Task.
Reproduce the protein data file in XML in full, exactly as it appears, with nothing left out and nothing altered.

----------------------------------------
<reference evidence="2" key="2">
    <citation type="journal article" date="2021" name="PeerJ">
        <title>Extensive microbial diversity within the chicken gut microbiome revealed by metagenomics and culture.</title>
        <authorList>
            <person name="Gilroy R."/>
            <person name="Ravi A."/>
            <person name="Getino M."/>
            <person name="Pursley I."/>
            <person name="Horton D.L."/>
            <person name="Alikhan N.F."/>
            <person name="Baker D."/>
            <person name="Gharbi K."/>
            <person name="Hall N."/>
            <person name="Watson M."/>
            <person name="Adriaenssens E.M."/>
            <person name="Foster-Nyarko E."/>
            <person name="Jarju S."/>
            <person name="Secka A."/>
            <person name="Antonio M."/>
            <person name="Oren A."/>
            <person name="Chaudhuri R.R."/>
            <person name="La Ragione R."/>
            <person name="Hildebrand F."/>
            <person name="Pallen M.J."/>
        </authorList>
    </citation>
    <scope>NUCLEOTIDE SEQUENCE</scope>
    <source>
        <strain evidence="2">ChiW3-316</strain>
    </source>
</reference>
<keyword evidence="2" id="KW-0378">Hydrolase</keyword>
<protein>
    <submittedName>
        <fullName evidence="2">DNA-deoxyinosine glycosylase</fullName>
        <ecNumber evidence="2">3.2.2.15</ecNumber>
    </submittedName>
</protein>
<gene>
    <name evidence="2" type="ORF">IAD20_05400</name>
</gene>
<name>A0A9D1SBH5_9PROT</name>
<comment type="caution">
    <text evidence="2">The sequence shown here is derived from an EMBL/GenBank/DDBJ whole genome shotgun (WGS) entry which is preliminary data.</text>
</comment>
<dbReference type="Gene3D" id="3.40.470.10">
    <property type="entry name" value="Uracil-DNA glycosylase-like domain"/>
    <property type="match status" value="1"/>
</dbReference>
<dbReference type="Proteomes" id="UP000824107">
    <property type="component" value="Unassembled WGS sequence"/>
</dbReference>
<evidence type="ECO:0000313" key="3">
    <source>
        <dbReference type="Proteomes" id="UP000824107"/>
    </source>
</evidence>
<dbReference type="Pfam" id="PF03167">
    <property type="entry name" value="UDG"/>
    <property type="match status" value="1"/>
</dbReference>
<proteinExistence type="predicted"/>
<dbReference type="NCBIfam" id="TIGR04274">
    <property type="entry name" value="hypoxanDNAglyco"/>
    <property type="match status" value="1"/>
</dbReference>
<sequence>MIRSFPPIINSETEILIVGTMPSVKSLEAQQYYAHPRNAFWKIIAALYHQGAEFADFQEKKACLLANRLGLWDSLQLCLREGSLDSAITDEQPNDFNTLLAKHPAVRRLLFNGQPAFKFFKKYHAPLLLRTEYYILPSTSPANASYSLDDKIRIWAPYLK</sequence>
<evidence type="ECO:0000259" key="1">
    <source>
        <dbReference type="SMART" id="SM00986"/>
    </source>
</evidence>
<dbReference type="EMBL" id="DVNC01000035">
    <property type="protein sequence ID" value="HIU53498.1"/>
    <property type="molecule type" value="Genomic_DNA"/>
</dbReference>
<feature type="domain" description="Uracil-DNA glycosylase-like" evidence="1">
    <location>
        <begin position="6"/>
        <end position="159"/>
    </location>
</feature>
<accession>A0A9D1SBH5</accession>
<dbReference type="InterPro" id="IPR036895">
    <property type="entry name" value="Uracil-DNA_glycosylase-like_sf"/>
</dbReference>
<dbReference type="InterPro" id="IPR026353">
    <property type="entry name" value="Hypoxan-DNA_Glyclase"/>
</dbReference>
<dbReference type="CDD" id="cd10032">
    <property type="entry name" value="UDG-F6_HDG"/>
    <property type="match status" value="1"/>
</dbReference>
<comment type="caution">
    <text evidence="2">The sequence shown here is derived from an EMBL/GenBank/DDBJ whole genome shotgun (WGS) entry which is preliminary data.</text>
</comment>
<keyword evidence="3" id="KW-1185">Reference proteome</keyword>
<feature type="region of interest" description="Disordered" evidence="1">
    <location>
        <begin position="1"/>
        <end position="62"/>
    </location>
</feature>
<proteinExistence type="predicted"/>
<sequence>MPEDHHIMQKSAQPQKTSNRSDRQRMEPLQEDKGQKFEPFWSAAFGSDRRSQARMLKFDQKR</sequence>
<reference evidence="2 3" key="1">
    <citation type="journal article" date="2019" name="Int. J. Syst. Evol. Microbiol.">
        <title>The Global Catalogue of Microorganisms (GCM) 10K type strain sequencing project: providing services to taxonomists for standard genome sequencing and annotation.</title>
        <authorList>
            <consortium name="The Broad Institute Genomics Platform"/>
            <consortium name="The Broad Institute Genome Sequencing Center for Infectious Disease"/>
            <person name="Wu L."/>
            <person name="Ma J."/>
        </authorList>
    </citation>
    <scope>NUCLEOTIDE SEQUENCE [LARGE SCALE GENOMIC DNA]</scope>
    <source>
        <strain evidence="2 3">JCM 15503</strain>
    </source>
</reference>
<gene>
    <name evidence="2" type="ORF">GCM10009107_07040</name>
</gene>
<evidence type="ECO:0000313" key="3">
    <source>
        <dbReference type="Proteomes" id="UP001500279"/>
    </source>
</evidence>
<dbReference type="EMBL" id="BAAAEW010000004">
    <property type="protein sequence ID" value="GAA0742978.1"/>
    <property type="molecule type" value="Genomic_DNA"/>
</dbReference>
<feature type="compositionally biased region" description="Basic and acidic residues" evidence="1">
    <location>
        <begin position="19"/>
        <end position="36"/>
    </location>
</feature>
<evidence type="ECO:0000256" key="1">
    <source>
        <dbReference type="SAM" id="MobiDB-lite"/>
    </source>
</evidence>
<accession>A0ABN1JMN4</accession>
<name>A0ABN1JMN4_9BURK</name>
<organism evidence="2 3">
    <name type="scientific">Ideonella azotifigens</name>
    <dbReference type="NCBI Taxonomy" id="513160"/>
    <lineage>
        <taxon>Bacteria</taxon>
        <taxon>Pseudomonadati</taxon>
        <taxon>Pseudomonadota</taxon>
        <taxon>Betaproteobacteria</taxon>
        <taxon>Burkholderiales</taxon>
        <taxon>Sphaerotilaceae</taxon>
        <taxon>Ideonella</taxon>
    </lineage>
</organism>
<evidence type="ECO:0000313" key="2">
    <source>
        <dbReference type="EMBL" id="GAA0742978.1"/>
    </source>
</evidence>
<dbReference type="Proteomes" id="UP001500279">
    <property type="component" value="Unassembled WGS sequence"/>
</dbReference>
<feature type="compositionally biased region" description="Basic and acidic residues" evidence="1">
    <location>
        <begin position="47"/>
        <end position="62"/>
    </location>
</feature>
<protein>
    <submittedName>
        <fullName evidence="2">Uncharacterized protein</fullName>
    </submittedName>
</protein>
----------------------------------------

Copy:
<reference evidence="2" key="2">
    <citation type="journal article" date="2021" name="PeerJ">
        <title>Extensive microbial diversity within the chicken gut microbiome revealed by metagenomics and culture.</title>
        <authorList>
            <person name="Gilroy R."/>
            <person name="Ravi A."/>
            <person name="Getino M."/>
            <person name="Pursley I."/>
            <person name="Horton D.L."/>
            <person name="Alikhan N.F."/>
            <person name="Baker D."/>
            <person name="Gharbi K."/>
            <person name="Hall N."/>
            <person name="Watson M."/>
            <person name="Adriaenssens E.M."/>
            <person name="Foster-Nyarko E."/>
            <person name="Jarju S."/>
            <person name="Secka A."/>
            <person name="Antonio M."/>
            <person name="Oren A."/>
            <person name="Chaudhuri R.R."/>
            <person name="La Ragione R."/>
            <person name="Hildebrand F."/>
            <person name="Pallen M.J."/>
        </authorList>
    </citation>
    <scope>NUCLEOTIDE SEQUENCE</scope>
    <source>
        <strain evidence="2">ChiW3-316</strain>
    </source>
</reference>
<keyword evidence="2" id="KW-0378">Hydrolase</keyword>
<protein>
    <submittedName>
        <fullName evidence="2">DNA-deoxyinosine glycosylase</fullName>
        <ecNumber evidence="2">3.2.2.15</ecNumber>
    </submittedName>
</protein>
<gene>
    <name evidence="2" type="ORF">IAD20_05400</name>
</gene>
<name>A0A9D1SBH5_9PROT</name>
<comment type="caution">
    <text evidence="2">The sequence shown here is derived from an EMBL/GenBank/DDBJ whole genome shotgun (WGS) entry which is preliminary data.</text>
</comment>
<dbReference type="Gene3D" id="3.40.470.10">
    <property type="entry name" value="Uracil-DNA glycosylase-like domain"/>
    <property type="match status" value="1"/>
</dbReference>
<dbReference type="Proteomes" id="UP000824107">
    <property type="component" value="Unassembled WGS sequence"/>
</dbReference>
<evidence type="ECO:0000313" key="3">
    <source>
        <dbReference type="Proteomes" id="UP000824107"/>
    </source>
</evidence>
<dbReference type="Pfam" id="PF03167">
    <property type="entry name" value="UDG"/>
    <property type="match status" value="1"/>
</dbReference>
<proteinExistence type="predicted"/>
<dbReference type="NCBIfam" id="TIGR04274">
    <property type="entry name" value="hypoxanDNAglyco"/>
    <property type="match status" value="1"/>
</dbReference>
<sequence>MIRSFPPIINSETEILIVGTMPSVKSLEAQQYYAHPRNAFWKIIAALYHQGAEFADFQEKKACLLANRLGLWDSLQLCLREGSLDSAITDEQPNDFNTLLAKHPAVRRLLFNGQPAFKFFKKYHAPLLLRTEYYILPSTSPANASYSLDDKIRIWAPYLK</sequence>
<evidence type="ECO:0000259" key="1">
    <source>
        <dbReference type="SMART" id="SM00986"/>
    </source>
</evidence>
<dbReference type="EMBL" id="DVNC01000035">
    <property type="protein sequence ID" value="HIU53498.1"/>
    <property type="molecule type" value="Genomic_DNA"/>
</dbReference>
<feature type="domain" description="Uracil-DNA glycosylase-like" evidence="1">
    <location>
        <begin position="6"/>
        <end position="159"/>
    </location>
</feature>
<accession>A0A9D1SBH5</accession>
<dbReference type="InterPro" id="IPR036895">
    <property type="entry name" value="Uracil-DNA_glycosylase-like_sf"/>
</dbReference>
<dbReference type="InterPro" id="IPR026353">
    <property type="entry name" value="Hypoxan-DNA_Glyclase"/>
</dbReference>
<dbReference type="CDD" id="cd10032">
    <property type="entry name" value="UDG-F6_HDG"/>
    <property type="match status" value="1"/>
</dbReference>
<comment type="caution">
    <text evidence="2">The sequence shown here is derived from an EMBL/GenBank/DDBJ whole genome shotgun (WGS) entry which is preliminary data.</text>
</comment>
<keyword evidence="3" id="KW-1185">Reference proteome</keyword>
<feature type="region of interest" description="Disordered" evidence="1">
    <location>
        <begin position="1"/>
        <end position="62"/>
    </location>
</feature>
<proteinExistence type="predicted"/>
<sequence>MPEDHHIMQKSAQPQKTSNRSDRQRMEPLQEDKGQKFEPFWSAAFGSDRRSQARMLKFDQKR</sequence>
<reference evidence="2 3" key="1">
    <citation type="journal article" date="2019" name="Int. J. Syst. Evol. Microbiol.">
        <title>The Global Catalogue of Microorganisms (GCM) 10K type strain sequencing project: providing services to taxonomists for standard genome sequencing and annotation.</title>
        <authorList>
            <consortium name="The Broad Institute Genomics Platform"/>
            <consortium name="The Broad Institute Genome Sequencing Center for Infectious Disease"/>
            <person name="Wu L."/>
            <person name="Ma J."/>
        </authorList>
    </citation>
    <scope>NUCLEOTIDE SEQUENCE [LARGE SCALE GENOMIC DNA]</scope>
    <source>
        <strain evidence="2 3">JCM 15503</strain>
    </source>
</reference>
<gene>
    <name evidence="2" type="ORF">GCM10009107_07040</name>
</gene>
<evidence type="ECO:0000313" key="3">
    <source>
        <dbReference type="Proteomes" id="UP001500279"/>
    </source>
</evidence>
<dbReference type="EMBL" id="BAAAEW010000004">
    <property type="protein sequence ID" value="GAA0742978.1"/>
    <property type="molecule type" value="Genomic_DNA"/>
</dbReference>
<feature type="compositionally biased region" description="Basic and acidic residues" evidence="1">
    <location>
        <begin position="19"/>
        <end position="36"/>
    </location>
</feature>
<evidence type="ECO:0000256" key="1">
    <source>
        <dbReference type="SAM" id="MobiDB-lite"/>
    </source>
</evidence>
<accession>A0ABN1JMN4</accession>
<name>A0ABN1JMN4_9BURK</name>
<organism evidence="2 3">
    <name type="scientific">Ideonella azotifigens</name>
    <dbReference type="NCBI Taxonomy" id="513160"/>
    <lineage>
        <taxon>Bacteria</taxon>
        <taxon>Pseudomonadati</taxon>
        <taxon>Pseudomonadota</taxon>
        <taxon>Betaproteobacteria</taxon>
        <taxon>Burkholderiales</taxon>
        <taxon>Sphaerotilaceae</taxon>
        <taxon>Ideonella</taxon>
    </lineage>
</organism>
<evidence type="ECO:0000313" key="2">
    <source>
        <dbReference type="EMBL" id="GAA0742978.1"/>
    </source>
</evidence>
<dbReference type="Proteomes" id="UP001500279">
    <property type="component" value="Unassembled WGS sequence"/>
</dbReference>
<feature type="compositionally biased region" description="Basic and acidic residues" evidence="1">
    <location>
        <begin position="47"/>
        <end position="62"/>
    </location>
</feature>
<protein>
    <submittedName>
        <fullName evidence="2">Uncharacterized protein</fullName>
    </submittedName>
</protein>